Question about 1999 Pontiac Grand Am GT

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99 potiac grand am no brake pressure

Changed brakes, bled brakes at all 4 wheels (multiple times) changed master cylinder, changed rear wheel cylinders and still have no brake pressure. What is wrong with this car?

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  • Pontiac Master
  • 15,639 Answers

What order did you replace the items in

Posted on Apr 26, 2013

  • Stephanie Mitchell Apr 28, 2013

    Cv axle, front brakes, bled all brakes, master cylinder, bled all brakes, wheel cylinder, bled all brakes then changed the master cylinder again! And bled all brakes including abs unit. Still no brake pressure while ingnition is on.

  • Stephanie Mitchell Apr 28, 2013

    Found small fluid leak between (2nd) new master cylinder and booster, checked to see if their is supposed to be a gasket there and have found nothing about it. Could this be causing my loss of brake pressure? And how do I fix it??

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Posted on Jan 02, 2017

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SOURCE: Is the brake booster going out?

Let me know what you find out. I get the same whoosh/pedal travel, and at this point have NO braking at all. I am also losing fluid nearly as fast as I can put it in if I use the brakes, but I can't find where it's coming out. I even drove on clean snow and don't see any fluid tracks...

Oddly enough if you are going to do it yourself, gmpartsdirect seems to have the best prices for OEM parts.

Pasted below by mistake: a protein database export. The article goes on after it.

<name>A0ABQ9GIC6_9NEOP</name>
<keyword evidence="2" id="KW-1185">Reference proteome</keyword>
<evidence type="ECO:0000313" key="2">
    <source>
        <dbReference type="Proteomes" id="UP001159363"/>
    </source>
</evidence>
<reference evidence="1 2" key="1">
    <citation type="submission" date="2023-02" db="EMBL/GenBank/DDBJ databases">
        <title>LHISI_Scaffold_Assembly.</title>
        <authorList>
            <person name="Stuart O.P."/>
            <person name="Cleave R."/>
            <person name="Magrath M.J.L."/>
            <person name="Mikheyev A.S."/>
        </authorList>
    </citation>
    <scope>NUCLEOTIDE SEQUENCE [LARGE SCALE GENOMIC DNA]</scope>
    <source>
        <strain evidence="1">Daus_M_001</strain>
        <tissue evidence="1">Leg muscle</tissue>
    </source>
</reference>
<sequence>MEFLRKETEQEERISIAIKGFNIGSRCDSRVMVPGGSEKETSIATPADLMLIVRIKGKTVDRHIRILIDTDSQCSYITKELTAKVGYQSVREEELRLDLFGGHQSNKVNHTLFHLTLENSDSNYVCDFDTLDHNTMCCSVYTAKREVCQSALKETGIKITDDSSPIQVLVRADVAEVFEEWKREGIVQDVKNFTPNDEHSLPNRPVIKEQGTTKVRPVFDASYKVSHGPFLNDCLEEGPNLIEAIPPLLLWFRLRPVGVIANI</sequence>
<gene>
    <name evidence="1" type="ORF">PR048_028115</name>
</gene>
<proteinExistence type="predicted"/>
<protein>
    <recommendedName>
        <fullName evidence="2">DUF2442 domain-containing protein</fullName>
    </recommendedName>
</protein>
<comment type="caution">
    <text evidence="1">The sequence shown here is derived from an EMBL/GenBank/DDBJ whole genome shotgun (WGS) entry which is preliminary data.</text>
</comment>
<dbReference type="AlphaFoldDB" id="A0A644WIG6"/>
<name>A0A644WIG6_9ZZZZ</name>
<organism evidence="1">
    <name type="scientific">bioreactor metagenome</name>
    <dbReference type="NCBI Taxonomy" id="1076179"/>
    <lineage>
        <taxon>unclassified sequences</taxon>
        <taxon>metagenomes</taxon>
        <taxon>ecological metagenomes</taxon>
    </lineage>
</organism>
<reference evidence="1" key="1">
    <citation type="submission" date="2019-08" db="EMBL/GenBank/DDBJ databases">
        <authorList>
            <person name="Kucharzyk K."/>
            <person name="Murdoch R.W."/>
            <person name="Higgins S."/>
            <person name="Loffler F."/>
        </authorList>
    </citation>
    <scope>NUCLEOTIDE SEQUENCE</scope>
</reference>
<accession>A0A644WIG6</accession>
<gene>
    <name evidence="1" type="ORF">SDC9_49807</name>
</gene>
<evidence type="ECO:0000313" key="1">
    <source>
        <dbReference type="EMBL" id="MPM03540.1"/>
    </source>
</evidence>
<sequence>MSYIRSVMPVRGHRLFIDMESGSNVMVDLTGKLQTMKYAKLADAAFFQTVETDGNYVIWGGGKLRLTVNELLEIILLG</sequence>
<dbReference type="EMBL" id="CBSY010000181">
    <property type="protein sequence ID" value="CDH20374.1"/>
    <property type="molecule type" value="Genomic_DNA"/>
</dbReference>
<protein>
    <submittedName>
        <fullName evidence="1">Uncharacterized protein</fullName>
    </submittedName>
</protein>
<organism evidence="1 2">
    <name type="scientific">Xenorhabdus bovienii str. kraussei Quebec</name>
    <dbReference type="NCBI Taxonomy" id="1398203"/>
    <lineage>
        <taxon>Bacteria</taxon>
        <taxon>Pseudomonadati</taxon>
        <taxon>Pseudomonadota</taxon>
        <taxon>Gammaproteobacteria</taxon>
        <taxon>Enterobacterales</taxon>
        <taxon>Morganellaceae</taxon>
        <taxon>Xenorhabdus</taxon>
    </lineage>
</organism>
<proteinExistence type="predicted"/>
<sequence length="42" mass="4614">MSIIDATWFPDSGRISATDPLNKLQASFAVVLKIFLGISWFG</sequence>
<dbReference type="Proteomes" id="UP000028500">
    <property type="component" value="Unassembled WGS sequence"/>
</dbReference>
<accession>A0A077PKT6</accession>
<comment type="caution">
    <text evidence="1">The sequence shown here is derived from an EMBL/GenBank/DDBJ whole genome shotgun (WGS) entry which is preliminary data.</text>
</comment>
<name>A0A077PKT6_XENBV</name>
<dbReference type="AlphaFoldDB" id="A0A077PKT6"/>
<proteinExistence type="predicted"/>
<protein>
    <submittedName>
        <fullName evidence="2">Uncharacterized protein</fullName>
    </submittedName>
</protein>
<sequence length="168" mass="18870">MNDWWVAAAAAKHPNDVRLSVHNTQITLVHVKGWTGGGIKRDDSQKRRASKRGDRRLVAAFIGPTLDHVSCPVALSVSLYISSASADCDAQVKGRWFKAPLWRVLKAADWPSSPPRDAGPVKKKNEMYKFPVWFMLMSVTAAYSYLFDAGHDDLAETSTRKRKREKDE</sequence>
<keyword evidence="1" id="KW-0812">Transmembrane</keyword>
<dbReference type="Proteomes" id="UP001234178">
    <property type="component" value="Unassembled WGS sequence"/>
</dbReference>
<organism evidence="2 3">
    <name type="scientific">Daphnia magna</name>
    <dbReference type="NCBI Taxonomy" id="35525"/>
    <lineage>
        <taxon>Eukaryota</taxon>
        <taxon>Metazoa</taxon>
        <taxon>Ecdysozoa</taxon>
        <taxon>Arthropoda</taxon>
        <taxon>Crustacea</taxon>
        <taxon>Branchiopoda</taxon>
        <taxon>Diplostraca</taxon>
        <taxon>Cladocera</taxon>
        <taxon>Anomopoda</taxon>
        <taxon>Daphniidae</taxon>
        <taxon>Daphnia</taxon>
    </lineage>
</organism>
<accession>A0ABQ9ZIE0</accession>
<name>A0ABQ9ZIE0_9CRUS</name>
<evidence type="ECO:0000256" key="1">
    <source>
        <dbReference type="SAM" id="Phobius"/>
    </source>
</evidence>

I am assuming that my rusted/pitted brake lines have failed me. Aaahhh the old money pit.

Posted on Jan 13, 2009

  • 836 Answers

SOURCE: My kid bought a 99

If the car has Drum style rear brakes, make sure the adjustment is good. It takes a lot of fluid to activate them.
PS. I assume you did bleed the rears.

Posted on Apr 12, 2011

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2 Answers

Abs light is and so is brake light


Hi Kathy, I'm guessing that you mean you've replaced the brake master cylinder. It helps to be as specific as possible, so we can help you in a specific way. Make sure that the brake fluid pipes connecting the master cylinder are sealing correctly. There must be no leakage from them at all. Fill the reservoir and keep it filled throughout the whole bleeding procedure by having someone topping up each time the level goes down. Begin the bleeding procedure at the wheel furthest from the master cylinder and move one wheel at a time closer. The procedure is to push the pedal repeatedly to the floor and releasing to come full travel to the top of its movement. Repeat several times and while holding the pedal fully depressed to the floor open and close the bleeding valve on the wheel being bled before beginning the pumping action over. Once all wheels have been bled and you have reached the wheel closest to the master cylinder, if the pressure in the system is insufficient repeat the whole job until brake pedal pressure is normal. Look for signs of leakage on all four wheels in the event there is a leak on a wheel cylinder. The brake warning light should extinguish when the park brake is released and the ABS light when pressure is normal in the system, unless there is another separate fault. Finish up on the bleeding first and let me know how you get on. We'll tackle one job at a time. Regards John